Cannes vs. Netflix

While the change in the way films are being watched is unstoppable, a supportive policy is merited whereby streaming platforms are also seen as allies.

War has broken out between the Cannes Film Festival, a French cultural industry icon, and Netflix, the American online movie platform that has 100 million customers worldwide. In its 70th anniversary edition, the Cannes Festival contest has announced a change in the rules so that, starting in 2018, films that do not premiere in French cinemas cannot compete for the Palme d’Or. Hollywood is imposing something similar, whereby candidates for an Oscar for best picture must exhibit for at least seven days in a row, three times a day, in Los Angeles cinemas. It is in response to Netflix, which after competing in Berlin and Venice — where it was permitted to do so — arrived in Cannes with two original feature films that will not exhibit in France. President of the Jury Pedro Almodóvar closed ranks with the festival, stating, “Netflix is a new platform which offers paid-for content, which in principle is good and rewarding. However, this new type of service cannot attempt to replace existing ones. For me, it is an enormous paradox to award a Palme d’Or or any other prize for a film that cannot be viewed on the big screen.”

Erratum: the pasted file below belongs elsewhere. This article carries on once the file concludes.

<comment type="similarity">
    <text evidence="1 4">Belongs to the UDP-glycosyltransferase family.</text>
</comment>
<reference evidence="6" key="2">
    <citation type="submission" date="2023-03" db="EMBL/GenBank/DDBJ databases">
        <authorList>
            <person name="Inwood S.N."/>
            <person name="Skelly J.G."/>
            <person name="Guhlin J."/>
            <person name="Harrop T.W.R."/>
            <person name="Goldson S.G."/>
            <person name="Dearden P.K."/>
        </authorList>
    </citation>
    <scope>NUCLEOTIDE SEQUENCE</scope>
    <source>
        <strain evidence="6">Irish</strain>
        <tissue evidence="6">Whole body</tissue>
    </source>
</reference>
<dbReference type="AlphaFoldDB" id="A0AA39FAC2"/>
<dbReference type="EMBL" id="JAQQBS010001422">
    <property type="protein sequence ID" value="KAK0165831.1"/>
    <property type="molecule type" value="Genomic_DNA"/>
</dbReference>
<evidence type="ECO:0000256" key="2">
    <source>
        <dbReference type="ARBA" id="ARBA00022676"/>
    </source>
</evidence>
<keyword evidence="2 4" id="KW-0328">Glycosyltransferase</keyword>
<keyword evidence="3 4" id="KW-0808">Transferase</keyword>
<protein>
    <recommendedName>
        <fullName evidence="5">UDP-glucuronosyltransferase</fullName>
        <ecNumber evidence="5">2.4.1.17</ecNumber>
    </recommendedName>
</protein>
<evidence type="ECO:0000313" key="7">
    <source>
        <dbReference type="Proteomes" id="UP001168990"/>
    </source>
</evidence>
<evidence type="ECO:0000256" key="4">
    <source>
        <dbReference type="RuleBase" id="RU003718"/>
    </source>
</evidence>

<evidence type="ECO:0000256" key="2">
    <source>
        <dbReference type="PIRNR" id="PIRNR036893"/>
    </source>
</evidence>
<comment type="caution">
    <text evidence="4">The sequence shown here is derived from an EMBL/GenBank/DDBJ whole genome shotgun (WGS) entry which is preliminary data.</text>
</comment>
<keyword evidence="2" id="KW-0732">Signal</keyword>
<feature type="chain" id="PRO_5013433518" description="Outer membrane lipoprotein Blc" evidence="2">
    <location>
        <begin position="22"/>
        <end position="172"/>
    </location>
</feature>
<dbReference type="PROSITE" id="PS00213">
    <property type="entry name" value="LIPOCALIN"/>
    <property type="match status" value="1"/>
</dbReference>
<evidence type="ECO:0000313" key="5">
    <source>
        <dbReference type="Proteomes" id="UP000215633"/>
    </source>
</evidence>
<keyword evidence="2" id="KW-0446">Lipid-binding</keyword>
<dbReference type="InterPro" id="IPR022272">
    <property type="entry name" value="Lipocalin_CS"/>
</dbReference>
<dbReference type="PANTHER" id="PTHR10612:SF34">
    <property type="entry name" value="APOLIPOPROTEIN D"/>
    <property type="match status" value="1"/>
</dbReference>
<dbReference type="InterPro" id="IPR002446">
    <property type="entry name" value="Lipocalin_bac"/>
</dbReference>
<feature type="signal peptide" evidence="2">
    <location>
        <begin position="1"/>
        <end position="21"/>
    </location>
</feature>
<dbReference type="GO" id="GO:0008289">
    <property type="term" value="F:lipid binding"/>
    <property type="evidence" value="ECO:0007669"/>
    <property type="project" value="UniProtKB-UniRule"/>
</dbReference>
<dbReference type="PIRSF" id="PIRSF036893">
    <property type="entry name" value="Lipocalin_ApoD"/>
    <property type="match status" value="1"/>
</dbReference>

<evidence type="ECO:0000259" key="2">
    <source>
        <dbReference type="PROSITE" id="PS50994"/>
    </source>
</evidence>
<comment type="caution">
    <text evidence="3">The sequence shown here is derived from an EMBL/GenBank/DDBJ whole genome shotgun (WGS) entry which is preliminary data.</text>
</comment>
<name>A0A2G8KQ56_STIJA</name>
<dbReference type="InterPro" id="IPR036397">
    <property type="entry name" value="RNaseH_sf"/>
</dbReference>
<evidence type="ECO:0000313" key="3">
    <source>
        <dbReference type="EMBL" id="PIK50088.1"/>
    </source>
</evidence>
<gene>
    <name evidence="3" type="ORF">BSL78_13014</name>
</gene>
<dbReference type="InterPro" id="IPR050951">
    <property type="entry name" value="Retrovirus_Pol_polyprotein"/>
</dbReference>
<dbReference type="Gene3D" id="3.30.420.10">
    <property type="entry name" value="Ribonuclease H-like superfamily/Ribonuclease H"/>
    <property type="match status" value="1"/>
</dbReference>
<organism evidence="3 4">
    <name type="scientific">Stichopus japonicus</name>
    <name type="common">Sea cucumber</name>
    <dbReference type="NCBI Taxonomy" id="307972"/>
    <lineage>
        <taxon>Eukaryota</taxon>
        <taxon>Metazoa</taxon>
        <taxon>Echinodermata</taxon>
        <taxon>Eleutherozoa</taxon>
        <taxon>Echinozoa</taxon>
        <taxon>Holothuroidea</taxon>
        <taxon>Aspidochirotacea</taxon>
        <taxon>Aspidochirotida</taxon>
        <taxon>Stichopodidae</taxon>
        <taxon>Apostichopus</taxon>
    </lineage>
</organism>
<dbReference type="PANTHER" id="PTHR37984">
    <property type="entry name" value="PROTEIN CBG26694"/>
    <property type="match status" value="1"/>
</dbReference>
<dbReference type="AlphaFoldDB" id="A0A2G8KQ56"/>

Some specialists believe that cinema is about quality, focusing on the director’s originality as opposed to the uniformity that comes with being part of a multinational which produces as well as exhibits. Furthermore, experiencing both silence and concentration in front of the big screen is important. However, this experience is now declining when up against other ways of watching. Despite paying for the service, watching films on a computer, TV or mobile is increasingly preferable for many viewers.

The debate, however, is broader than this and is associated with the defense of a cultural identity and a changing industry. The election of a president, Emmanuel Macron, who varnishes his speeches with quotations from intellectuals, is a paradigm of a France which has placed its culture and education above politics. Sarkozy was the leader of the fight against piracy. And Hollande secured funding for education and culture amid huge spending cuts. Meanwhile, in Spain, the government raised its tax on cultural activities and was incapable of protecting its industry from piracy. The changes in cultural consumption are unstoppable, and streaming platforms can only be welcome. However, it is important that the government supports a policy in which Netflix, like other large companies, can and should also be seen as an ally.

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